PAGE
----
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J Chem Ecol. 1985 Mar;11(3):363-82. doi: 10.1007/BF01411423.

Studies on possible role of catecholamines in regulation of sex pheromone gland activity in American dog tick,Dermacentor veriabilis (Say).

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Department of Biological Sciences, Old Dominion University, 23508, Norfolk, Virginia.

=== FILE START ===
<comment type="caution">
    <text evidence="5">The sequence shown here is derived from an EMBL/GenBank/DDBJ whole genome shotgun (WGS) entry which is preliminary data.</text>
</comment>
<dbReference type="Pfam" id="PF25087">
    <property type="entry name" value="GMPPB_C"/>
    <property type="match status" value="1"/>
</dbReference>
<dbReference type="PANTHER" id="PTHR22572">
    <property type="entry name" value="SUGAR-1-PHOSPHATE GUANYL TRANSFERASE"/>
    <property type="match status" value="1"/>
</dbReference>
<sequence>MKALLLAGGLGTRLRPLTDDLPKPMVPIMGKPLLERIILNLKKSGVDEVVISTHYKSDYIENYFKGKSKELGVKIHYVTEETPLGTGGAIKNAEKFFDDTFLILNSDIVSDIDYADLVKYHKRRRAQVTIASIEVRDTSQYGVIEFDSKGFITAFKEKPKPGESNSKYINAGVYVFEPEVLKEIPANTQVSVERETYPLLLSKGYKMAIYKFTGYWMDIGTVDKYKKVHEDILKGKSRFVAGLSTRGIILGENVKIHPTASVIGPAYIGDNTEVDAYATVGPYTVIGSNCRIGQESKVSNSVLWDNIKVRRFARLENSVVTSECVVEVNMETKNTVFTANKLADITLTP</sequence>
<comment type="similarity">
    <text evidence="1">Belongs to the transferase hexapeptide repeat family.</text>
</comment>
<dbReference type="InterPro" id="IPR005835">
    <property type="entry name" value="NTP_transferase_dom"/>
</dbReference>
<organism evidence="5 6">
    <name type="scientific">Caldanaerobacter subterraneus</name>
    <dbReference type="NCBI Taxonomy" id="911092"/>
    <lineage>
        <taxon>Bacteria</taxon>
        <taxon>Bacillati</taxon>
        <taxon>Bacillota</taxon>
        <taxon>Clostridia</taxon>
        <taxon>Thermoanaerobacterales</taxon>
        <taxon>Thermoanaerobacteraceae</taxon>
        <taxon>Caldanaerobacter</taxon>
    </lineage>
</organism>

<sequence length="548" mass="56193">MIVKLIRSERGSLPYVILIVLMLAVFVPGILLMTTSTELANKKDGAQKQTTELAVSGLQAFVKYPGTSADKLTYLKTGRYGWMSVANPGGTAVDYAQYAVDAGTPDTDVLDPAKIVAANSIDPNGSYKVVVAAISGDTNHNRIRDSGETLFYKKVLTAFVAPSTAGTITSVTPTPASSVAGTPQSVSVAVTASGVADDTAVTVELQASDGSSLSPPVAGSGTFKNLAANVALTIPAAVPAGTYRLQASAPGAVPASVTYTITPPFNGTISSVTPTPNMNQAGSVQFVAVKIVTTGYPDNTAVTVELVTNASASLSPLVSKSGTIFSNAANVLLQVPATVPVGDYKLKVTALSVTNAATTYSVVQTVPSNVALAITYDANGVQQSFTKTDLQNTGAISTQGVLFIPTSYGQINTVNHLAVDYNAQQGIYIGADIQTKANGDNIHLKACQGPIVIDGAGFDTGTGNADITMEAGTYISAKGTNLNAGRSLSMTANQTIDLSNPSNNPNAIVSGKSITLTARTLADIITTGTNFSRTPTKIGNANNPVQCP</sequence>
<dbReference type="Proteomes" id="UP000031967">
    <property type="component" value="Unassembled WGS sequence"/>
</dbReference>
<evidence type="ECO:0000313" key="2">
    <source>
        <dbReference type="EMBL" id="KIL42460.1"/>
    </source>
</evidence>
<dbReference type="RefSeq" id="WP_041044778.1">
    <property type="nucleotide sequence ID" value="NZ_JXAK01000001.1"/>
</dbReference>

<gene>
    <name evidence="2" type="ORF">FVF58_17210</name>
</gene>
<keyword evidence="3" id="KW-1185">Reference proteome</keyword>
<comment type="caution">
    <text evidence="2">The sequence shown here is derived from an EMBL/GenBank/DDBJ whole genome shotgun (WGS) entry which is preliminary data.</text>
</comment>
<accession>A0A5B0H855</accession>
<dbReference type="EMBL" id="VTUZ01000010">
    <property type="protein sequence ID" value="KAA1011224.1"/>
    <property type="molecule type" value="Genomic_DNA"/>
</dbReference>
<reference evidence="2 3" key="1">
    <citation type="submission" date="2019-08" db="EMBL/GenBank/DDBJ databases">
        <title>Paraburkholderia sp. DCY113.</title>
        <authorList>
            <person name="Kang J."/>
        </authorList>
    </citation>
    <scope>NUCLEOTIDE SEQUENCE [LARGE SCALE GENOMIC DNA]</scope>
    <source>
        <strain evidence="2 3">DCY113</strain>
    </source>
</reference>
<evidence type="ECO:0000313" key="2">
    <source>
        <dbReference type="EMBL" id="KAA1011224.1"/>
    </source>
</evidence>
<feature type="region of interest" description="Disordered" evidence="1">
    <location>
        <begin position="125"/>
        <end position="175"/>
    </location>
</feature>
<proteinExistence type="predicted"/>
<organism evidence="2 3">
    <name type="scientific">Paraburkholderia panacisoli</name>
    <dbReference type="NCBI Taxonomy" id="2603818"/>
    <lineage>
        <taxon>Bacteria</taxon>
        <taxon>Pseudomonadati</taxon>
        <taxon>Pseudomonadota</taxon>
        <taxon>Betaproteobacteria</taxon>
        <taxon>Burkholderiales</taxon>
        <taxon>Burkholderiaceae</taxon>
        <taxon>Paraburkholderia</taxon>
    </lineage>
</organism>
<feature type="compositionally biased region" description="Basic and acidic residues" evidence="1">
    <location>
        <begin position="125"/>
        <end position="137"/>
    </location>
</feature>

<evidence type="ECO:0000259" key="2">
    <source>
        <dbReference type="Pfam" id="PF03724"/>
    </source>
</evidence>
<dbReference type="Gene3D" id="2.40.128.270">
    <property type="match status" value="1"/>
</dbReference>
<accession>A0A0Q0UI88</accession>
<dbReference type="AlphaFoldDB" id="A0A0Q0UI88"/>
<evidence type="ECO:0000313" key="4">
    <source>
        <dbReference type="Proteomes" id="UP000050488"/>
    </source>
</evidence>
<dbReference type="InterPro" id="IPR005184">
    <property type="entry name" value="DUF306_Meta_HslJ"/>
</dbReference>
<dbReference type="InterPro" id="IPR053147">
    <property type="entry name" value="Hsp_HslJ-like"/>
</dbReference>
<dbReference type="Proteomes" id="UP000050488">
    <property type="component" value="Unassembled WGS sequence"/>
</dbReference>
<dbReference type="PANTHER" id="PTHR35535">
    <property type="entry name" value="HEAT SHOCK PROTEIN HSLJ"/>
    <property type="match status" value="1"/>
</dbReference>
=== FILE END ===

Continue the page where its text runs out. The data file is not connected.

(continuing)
Administered monoamines affected sex pheromone activity in the foveal glands of the tick,Dermacentor variabilis (Say). Flooding the tissues of the female tick with reserpine, α-methyl-m-tyrosine methyl ester hydrochloride, and pilocarpine prior to feeding led to reductions in female sex attractant activity during engorgement. Similar treatments with cyclic AMP, dopamine, serotonin, 6-hydroxydopamine, and acetylcholine had no apparent effects on the attractiveness of feeding females. Assays (by gas chromatography) demonstrated substantial reductions in 2,6-dichlorophenol content following treatment with α-methyl-m-tyrosine methyl ester, pilocarpine, and, in most cases, with reserpine. Reserpine was effective only when administered in near-lethal concentrations to unfed females. In contrast, treatment with dopamine led to elevated 2,6-dichlorophenol content in most trials. X-ray microanalysis corroborated the evidence with reserpine and dopamine. These and other findings reported elsewhere implicate monoamines, presumably catecholamines, in the regulation of sex pheromone secretion in this species. The significance of these findings for understanding the physiological mechanisms involved in the regulation of sex pheromone secretion and biosynthesis is discussed.


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